The same governments that led in opposing US military intervention in Iraq said the Bush administration's appeal for international help there now falls far short of their standard for bringing stability to the war-torn country. German Chancelor Gerhard Schröder, in a news conference with French President Jacques Chirac, said: "Now is the time to look forward, and that can only happen if the UN [takes] responsibility for the political process" in Iraq. The US proposes to retain command of security and reconstruction efforts. Meanwhile, a senior Schröder political ally said Germany remains unwilling to send troops to Iraq because giving the UN responsibility "for what is happening there now" is not being discussed.
Elsewhere, Russia's defense minister said whether his government sends troops to Iraq "depends on the unity of opinion in the UN Security Council." The US's chief coalition partner, Britain, will conduct a review of its troop levels in Iraq, but Prime Minister Blair said unless his military commanders recommend sending more troops, "We don't provide them." The US and Turkey were discussing the sending of at least 5,000 peacekeepers, but Iraq's interim foreign minister said Turkish soldiers would not be welcome.
In an unannounced visit to Baghdad, Defense Secretary Rumsfeld estimated that other nations combined could send "maybe another division" to help with security. But he said the 50,000 to 60,000 Iraqis involved in, or training for, such work are more important. Ex-enlisted Iraqi soldiers and their junior officers are being considered as reinforcements for those already serving, he said.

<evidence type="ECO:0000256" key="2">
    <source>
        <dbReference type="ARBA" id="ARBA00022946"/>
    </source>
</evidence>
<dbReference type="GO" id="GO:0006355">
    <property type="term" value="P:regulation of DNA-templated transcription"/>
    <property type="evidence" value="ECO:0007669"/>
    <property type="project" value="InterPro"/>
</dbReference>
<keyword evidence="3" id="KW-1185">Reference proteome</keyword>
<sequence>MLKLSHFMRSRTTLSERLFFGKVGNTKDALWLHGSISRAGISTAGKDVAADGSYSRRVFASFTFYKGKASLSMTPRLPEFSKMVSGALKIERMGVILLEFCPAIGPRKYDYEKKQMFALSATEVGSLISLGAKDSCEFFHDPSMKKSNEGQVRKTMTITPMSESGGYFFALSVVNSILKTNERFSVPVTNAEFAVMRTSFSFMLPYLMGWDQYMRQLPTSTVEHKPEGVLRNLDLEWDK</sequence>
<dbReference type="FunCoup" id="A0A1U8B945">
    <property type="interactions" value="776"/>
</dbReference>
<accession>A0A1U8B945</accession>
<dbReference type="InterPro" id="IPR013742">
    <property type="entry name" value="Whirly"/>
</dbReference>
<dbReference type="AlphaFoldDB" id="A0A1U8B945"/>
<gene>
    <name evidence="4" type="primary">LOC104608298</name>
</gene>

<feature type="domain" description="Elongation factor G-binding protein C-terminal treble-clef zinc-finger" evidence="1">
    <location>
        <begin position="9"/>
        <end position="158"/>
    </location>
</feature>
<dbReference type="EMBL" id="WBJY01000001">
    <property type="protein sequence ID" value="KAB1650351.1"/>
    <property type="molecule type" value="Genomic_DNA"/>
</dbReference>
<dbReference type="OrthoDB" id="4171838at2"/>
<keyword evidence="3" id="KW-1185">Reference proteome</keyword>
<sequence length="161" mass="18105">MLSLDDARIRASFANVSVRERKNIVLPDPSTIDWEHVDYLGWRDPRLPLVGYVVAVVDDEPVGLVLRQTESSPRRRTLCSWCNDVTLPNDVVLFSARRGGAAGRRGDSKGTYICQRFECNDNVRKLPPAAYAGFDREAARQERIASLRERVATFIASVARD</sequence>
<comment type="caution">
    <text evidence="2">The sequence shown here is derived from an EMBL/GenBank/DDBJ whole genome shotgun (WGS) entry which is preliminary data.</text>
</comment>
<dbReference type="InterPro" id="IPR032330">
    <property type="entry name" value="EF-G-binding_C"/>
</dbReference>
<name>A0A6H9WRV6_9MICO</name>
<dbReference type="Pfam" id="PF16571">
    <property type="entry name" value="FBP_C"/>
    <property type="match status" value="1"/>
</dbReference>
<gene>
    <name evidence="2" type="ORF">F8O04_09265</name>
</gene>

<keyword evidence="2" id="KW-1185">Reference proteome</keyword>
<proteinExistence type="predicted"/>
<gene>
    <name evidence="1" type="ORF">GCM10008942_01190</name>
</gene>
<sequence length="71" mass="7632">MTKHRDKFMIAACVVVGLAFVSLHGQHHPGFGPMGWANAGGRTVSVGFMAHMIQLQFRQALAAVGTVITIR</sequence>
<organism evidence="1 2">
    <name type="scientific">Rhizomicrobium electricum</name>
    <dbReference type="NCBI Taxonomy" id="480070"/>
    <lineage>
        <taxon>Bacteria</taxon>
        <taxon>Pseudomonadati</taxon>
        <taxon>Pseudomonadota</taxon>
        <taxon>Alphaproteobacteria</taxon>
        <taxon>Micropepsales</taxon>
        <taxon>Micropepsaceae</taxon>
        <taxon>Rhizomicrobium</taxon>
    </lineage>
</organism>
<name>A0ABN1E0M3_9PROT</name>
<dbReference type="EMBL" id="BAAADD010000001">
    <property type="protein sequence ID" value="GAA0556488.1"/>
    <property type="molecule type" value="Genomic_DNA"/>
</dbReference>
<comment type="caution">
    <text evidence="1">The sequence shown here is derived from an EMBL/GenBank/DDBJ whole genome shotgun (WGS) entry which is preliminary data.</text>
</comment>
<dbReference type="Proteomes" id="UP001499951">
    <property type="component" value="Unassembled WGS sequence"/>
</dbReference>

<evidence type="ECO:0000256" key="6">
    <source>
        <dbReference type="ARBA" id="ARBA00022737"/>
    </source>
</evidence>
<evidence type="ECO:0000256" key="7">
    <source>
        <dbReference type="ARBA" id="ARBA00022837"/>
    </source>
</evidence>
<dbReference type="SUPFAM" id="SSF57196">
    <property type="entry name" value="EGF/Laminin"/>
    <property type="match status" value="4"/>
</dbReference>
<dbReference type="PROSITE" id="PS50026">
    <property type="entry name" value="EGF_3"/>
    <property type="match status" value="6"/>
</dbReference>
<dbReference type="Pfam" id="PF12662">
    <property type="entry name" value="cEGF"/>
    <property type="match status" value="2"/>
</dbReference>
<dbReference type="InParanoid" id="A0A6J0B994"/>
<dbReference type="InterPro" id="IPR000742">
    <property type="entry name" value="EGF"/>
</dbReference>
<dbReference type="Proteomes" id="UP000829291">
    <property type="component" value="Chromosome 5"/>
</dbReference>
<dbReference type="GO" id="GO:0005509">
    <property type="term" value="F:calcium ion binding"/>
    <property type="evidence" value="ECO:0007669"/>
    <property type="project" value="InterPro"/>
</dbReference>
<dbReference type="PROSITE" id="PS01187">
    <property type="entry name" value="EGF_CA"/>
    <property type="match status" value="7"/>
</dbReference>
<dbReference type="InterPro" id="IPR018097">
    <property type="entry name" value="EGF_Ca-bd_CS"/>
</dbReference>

In an 18-page speech, Palestinian Authority Prime Minister Mahmoud Abbas issued an ultimatum to his parliament: Back me or fire me. He didn't seek a vote of confidence, but said he wouldn't fight to keep his post in the face of "problems" between his administration and Yasser Arafat. He again refused to crack down on Palestinian militants, as called for in the road map to peace with Israel, but blamed the Jewish state for the lack of progress in "our serious attempts to revive the political path."
Despite its tough talk, North Korea's government has told other participants in last week's nuclear-program talks that it plans to participate in a second round, a leading news service reported. Japan's Kyodo agency identified them as China and South Korea. The North has sent conflicting signals since the talks in Beijing ended. First, it said they were meaningless, then that it still wanted to resolve the nuclear issue through dialogue. But on Wednesday its rubber-stamp parliament adopted a statement indicating no "interest in, or expectations for" more discussions with the South, the US, Japan, China, and Russia.